The speaker of the House and the former Senate majority leader is ultimately trying to deflect blame onto someone else. The House impeachment managers and the House speaker have repeatedly asked, “Where was Trump during the riot?” and “Why didn’t he do anything to stop the riot?” It was the House and Senate sergeants-at-arms that allowed the breach to happen by not approving requests for additional security. The speaker of the House and the Senate majority leader knew about the need for additional security as Steven Sund has indicated that they were on a conference call discussing his multiple requests.
After the riot, Pelosi called for Sund’s resignation. The House and Senate also called for the resignation of the House and Senate sergeants-at-arms. They’ve called for the resignation of the only security officials with direct knowledge as to why the multiple requests for additional security were denied. A suspicious person might say it appears that the speaker of the House and the former Senate majority leader is trying to cover up their responsibility and failure to protect the Capitol. A more cautious person, not ready to assign blame just yet, would want to investigate this security failure and the roles played by the speaker of the House and the Senate majority leader as well as each sergeant-at-arms.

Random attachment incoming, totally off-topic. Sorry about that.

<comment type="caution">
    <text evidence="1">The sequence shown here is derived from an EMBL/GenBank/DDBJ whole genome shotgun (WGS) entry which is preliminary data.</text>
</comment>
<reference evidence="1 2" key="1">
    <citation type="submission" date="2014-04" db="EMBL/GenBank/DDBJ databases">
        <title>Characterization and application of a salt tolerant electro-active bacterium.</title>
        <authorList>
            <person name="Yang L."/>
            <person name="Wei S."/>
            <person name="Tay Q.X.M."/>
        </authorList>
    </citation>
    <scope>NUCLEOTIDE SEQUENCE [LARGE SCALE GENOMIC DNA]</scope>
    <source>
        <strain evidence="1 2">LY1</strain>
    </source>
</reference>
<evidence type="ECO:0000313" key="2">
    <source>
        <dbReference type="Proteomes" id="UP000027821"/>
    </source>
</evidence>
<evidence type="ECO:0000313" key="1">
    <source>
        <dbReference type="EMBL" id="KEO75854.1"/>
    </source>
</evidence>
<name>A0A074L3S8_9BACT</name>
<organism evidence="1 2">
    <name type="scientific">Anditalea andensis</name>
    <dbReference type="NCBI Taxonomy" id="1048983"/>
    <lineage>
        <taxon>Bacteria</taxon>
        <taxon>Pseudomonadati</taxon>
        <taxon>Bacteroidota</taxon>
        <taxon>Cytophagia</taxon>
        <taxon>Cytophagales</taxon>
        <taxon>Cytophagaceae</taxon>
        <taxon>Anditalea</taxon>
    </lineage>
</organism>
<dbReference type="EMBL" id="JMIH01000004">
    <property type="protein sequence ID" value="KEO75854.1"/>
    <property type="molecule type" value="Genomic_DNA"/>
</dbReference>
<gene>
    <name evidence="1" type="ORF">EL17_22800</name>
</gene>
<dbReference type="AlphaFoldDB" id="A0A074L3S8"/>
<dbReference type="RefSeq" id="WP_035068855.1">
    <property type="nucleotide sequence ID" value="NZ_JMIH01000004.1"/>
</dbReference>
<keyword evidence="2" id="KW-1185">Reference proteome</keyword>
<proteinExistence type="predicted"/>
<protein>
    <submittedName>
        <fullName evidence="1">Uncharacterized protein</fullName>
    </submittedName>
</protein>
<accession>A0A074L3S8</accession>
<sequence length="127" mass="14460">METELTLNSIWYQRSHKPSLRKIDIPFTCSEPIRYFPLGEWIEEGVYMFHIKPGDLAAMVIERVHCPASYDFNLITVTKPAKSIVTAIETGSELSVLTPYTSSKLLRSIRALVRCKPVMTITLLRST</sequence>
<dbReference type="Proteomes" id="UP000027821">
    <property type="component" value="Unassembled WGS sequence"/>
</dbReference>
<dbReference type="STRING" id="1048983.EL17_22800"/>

The events of Jan. 6, 2021, were nothing short of tragic. What’s worse is that this tragedy likely could have been avoided if those responsible for security had simply done their jobs.
This disaster is either a case of malfeasance at the highest level of congress, or it was a deliberate attempt to escalate a conflict for political gain. Either way, the Capitol Police Department and everyone at the Capitol that day deserved better. If there is blood on anyone’s hands, it’s on the people who multiple times prevented additional security from being deployed to the Capitol in anticipation of violence that they suspected and which intelligence supported.
There must be an official investigation as to how and why this happened. The House speaker, the House sergeant-at-arms, the Senate majority leader, the Senate sergeant-at-arms, and the ex-chief of the Capitol Police Department should all be thoroughly questioned as to the events leading up to and culminating in the Jan. 6 riot and breach of the capitol. The American public deserves to know.